The President’s 2011 Tax Return
The Obama administration released the president’s tax return Friday morning, four days ahead of the Tuesday filing date deadline. We’ve spent the day poring over the numbers and highlighted some of the interesting bits in our second-annual infographic of the first family’s tax return.
You can see the Obamas’ 2010 tax return here.
We ran the numbers by Roberton Williams, senior fellow at the Tax Policy Center. To him, the return jibed, and nothing looked out of the ordinary.
“There’s nothing unusual going on in this return,” Williams told us. “There are no surprises in this, which I think is the bottom line.”
Most of Obama’s income came from being president — just shy of $400,000 — and book sales — another $441,000. The family’s adjusted gross income of $789,674 was lower than the $1.7 million earned the year before mostly due to book sales. And in 2009, the family’s income was more than $5.5 million due to book sales and Obama’s Nobel Peace Prize award money.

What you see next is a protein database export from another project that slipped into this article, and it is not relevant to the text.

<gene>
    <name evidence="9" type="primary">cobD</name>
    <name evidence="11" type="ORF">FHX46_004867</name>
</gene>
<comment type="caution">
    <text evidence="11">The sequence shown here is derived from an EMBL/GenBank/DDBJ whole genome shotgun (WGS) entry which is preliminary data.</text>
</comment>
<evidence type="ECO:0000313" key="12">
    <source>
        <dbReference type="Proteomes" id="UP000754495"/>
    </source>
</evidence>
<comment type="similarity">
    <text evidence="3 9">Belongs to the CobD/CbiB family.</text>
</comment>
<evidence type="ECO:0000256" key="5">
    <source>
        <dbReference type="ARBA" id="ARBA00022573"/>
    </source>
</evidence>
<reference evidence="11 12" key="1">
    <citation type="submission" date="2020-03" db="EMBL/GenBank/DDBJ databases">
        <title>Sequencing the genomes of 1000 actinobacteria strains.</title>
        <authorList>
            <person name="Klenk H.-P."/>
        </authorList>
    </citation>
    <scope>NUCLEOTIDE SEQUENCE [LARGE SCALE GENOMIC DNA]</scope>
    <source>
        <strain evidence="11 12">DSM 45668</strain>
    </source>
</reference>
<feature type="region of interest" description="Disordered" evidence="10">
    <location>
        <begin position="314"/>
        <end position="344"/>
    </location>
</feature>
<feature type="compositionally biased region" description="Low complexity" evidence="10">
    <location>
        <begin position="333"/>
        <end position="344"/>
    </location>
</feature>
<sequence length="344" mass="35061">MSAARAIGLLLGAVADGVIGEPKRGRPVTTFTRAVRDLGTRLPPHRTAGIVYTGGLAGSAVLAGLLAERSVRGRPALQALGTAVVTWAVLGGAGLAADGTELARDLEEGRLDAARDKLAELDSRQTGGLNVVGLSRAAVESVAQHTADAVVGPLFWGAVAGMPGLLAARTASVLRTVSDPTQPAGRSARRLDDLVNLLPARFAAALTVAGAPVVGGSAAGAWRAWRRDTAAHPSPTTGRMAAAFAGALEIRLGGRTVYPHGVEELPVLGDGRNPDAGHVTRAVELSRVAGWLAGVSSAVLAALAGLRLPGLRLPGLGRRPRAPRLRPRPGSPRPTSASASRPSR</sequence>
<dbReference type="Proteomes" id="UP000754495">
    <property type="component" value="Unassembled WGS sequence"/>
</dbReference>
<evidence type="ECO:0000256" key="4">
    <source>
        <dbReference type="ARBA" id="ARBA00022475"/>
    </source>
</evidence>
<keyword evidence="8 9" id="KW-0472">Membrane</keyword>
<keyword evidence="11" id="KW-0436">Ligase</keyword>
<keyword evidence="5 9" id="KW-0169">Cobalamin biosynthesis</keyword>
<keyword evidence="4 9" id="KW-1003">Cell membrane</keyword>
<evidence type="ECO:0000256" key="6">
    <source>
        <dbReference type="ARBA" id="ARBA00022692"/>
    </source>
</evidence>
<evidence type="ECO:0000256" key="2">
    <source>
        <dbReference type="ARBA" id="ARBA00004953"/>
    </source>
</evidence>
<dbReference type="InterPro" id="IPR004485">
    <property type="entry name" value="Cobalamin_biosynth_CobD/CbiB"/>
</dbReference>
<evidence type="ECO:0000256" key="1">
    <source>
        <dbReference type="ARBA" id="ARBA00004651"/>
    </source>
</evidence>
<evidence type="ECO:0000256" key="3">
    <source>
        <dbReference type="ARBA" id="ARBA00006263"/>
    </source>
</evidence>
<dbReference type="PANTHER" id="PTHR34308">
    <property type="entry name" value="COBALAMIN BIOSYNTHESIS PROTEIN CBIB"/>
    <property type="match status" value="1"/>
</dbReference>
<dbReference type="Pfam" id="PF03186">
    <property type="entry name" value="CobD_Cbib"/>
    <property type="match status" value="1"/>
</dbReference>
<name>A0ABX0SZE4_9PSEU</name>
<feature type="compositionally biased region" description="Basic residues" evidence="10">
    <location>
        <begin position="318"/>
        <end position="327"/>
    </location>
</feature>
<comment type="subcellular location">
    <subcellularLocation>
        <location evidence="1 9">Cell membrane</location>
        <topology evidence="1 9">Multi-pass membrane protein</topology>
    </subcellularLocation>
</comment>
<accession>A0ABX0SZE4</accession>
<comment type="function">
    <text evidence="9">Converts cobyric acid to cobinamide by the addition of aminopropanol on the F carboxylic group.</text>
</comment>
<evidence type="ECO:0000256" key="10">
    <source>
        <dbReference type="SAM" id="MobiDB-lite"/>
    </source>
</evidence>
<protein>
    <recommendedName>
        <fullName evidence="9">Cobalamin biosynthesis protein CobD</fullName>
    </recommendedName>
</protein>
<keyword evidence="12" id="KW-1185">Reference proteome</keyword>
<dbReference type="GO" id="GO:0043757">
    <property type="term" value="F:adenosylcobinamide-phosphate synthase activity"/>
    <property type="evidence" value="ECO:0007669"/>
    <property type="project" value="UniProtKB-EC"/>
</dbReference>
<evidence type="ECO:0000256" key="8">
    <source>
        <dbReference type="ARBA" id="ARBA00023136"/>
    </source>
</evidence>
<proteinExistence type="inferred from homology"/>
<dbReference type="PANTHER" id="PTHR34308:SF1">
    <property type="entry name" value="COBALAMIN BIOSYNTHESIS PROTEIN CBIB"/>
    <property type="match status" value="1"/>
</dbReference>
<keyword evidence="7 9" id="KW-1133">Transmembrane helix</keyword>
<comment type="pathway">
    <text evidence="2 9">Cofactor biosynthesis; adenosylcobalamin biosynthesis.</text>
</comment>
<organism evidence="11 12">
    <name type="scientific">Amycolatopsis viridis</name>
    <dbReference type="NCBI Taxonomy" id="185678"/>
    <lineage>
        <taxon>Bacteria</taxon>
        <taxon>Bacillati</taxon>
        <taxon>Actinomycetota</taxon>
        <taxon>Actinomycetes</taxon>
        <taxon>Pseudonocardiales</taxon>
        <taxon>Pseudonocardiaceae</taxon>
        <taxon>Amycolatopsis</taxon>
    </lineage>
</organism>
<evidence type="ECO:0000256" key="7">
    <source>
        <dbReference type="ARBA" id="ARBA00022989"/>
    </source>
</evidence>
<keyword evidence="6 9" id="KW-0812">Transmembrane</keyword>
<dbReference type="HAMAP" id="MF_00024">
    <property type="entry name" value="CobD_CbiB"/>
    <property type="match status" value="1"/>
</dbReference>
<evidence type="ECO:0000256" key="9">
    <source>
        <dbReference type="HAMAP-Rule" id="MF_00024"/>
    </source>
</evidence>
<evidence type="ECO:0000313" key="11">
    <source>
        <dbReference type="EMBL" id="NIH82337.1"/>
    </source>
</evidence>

“There are two kinds of presidents. There’s the normal Joe, and we don’t see those anymore,” Williams said. “When Harry Truman was president, his income was from being president. He didn’t have any outside income, he didn’t have any businesses, he was just a president.
“Then you get the people who are wealthy to begin with. If Mitt Romney gets elected, his tax return will be very different because he will have all his outside income, and being president will just be a pit in the ocean compared to his total income. And then you’ve got someone like Obama, where about half his income is from becoming president, and the other half of his income is from stuff that he did before, so he’s getting residual payments for that. But they don’t dominate the rest of his income,” Williams said.
And what of the Obamas’ future? The return notes $49,000 was socked away into a retirement fund.
This entry is cross-posted on the Making Sen$e page, where correspondent Paul Solman answers your economic and business questions